Network Basics: Clients and Servers
The network computer that contains the hard drives, printers, and other resources that are shared with other network computers is called a server. This term comes up repeatedly, so you have to remember it. Write it on the back of your left hand. Any computer that’s not a server is called a client. You have to remember this term, too. Write it on the back of your right hand.
Only two kinds of computers are on a network: servers and clients. Look at your left hand and then look at your right hand. Don’t wash your hands until you have these terms memorized.
The distinction between servers and clients in a network would be somewhat fun to study in a sociology class because it’s similar to the distinction between the haves and the have-nots in society:
Usually, the most powerful and expensive computers in a network are the servers. This fact makes sense because every user on the network shares the server’s resources.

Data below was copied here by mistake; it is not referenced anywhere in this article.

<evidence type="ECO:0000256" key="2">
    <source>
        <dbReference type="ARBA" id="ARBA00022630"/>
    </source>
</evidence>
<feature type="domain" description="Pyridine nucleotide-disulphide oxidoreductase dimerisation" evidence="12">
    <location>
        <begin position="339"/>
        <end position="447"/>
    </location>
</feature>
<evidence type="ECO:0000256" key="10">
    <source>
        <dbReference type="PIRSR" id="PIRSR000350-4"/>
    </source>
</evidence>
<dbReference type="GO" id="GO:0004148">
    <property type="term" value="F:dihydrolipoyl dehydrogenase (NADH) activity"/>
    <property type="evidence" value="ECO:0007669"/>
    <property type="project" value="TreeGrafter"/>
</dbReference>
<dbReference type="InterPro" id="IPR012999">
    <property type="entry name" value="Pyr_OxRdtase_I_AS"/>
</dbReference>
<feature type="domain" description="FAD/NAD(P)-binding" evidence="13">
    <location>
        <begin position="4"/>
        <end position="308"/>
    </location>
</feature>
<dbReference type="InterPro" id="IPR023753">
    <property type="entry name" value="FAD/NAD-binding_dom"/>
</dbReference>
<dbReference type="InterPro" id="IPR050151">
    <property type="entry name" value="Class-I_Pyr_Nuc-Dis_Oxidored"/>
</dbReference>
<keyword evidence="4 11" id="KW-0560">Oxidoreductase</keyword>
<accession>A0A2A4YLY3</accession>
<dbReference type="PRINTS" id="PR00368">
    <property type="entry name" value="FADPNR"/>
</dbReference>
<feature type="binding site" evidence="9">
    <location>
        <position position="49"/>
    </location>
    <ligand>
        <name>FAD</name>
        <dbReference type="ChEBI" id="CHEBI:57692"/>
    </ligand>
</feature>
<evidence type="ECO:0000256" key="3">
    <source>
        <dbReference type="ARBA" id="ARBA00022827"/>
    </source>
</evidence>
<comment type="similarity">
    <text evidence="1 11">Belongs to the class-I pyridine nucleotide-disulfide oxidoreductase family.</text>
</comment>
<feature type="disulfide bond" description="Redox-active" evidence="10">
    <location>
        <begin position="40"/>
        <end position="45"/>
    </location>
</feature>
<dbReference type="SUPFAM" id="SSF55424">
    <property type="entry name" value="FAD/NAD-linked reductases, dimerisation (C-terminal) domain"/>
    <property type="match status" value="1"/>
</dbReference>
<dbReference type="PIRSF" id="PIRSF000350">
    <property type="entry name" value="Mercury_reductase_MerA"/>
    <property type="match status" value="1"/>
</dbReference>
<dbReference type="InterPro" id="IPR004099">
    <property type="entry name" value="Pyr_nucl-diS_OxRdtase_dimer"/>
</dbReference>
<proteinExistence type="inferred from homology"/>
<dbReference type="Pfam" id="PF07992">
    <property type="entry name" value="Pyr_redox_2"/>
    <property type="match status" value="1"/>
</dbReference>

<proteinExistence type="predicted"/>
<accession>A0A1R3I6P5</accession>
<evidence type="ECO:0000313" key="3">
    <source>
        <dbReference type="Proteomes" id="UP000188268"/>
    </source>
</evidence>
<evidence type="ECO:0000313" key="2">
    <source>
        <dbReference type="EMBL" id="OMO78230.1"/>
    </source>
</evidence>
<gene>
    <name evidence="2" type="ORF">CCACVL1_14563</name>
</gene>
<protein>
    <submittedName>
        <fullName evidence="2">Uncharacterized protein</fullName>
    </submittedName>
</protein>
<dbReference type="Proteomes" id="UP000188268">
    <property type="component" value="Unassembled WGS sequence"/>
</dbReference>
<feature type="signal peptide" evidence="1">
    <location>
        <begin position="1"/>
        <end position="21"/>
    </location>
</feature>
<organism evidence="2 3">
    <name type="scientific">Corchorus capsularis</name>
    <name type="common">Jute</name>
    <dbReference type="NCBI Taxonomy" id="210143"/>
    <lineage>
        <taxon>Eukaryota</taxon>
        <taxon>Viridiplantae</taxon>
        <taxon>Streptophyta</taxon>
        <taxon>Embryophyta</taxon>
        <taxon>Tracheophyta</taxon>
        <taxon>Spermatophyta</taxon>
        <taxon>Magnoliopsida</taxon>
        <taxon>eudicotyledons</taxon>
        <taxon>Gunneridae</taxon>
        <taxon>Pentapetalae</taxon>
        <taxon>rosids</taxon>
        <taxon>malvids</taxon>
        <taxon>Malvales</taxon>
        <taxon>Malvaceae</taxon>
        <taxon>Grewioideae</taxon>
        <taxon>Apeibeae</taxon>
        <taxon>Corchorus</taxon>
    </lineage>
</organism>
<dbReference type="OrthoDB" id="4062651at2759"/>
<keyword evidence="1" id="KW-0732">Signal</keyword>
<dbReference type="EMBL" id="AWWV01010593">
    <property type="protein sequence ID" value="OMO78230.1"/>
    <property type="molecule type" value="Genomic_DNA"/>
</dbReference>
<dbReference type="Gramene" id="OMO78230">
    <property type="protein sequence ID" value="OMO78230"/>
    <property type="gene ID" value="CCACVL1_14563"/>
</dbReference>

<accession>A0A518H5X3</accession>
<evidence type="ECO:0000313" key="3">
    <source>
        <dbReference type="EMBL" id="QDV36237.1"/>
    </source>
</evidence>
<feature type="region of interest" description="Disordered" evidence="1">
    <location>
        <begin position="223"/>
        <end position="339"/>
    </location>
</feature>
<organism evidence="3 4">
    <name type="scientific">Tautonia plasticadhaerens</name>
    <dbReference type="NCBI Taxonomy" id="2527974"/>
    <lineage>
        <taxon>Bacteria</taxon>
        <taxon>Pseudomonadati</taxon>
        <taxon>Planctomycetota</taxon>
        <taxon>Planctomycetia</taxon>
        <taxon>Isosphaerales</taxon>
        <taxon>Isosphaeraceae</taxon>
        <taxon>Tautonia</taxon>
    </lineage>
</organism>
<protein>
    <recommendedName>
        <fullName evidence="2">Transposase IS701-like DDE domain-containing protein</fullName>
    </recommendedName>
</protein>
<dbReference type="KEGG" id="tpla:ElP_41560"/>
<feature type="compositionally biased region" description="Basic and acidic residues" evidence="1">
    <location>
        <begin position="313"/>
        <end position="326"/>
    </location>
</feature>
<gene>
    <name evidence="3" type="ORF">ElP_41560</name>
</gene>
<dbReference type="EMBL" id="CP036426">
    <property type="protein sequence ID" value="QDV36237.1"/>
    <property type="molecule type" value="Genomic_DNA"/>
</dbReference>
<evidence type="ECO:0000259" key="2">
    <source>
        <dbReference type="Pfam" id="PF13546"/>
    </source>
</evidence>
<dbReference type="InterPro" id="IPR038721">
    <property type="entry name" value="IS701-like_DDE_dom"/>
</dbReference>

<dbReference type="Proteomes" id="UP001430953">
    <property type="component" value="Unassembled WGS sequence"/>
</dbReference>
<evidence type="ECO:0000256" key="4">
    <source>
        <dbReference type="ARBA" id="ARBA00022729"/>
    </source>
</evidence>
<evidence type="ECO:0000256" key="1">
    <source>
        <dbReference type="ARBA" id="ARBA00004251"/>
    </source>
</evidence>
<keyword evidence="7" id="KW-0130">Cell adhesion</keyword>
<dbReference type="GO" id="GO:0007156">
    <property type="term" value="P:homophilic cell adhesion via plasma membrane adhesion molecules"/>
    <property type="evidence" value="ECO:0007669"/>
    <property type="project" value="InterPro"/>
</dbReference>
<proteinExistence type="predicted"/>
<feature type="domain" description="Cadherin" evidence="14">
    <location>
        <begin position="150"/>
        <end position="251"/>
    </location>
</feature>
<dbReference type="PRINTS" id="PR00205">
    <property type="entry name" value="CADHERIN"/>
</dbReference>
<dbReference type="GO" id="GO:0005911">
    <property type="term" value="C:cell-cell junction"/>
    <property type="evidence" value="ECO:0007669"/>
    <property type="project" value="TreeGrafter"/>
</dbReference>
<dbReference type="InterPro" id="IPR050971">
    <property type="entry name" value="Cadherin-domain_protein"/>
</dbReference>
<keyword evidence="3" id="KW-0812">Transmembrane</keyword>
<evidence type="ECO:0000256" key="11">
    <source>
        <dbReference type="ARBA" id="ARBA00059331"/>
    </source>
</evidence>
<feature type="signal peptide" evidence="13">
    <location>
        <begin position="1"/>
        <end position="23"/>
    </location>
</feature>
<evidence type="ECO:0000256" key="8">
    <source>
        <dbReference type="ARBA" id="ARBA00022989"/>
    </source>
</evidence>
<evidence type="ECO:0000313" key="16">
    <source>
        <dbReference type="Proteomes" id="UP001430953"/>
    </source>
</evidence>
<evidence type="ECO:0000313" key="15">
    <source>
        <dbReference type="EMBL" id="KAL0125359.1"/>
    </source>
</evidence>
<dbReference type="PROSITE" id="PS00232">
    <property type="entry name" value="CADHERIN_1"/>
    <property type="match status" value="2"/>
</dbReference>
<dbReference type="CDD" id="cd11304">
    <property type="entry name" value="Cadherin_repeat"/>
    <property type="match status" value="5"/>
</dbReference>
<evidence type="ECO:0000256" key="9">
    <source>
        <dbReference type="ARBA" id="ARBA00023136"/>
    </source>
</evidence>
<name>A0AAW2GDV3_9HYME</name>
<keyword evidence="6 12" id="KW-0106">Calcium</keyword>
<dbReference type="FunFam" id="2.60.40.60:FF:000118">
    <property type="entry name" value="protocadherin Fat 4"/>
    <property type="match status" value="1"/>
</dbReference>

The cheaper and less powerful computers in a network are the clients. Clients are the computers used by individual users for everyday work. Because clients’ resources don’t have to be shared, they don’t have to be as fancy.
Most networks have more clients than servers. For example, a network with ten clients can probably get by with one server.
In some networks, a clear line of segregation exists between servers and clients. In other words, a computer is either a server or a client, and not both. A server can’t become a client, nor can a client become a server.
Other networks are more progressive, allowing any computer in the network to be a server and allowing any computer to be both server and client at the same time.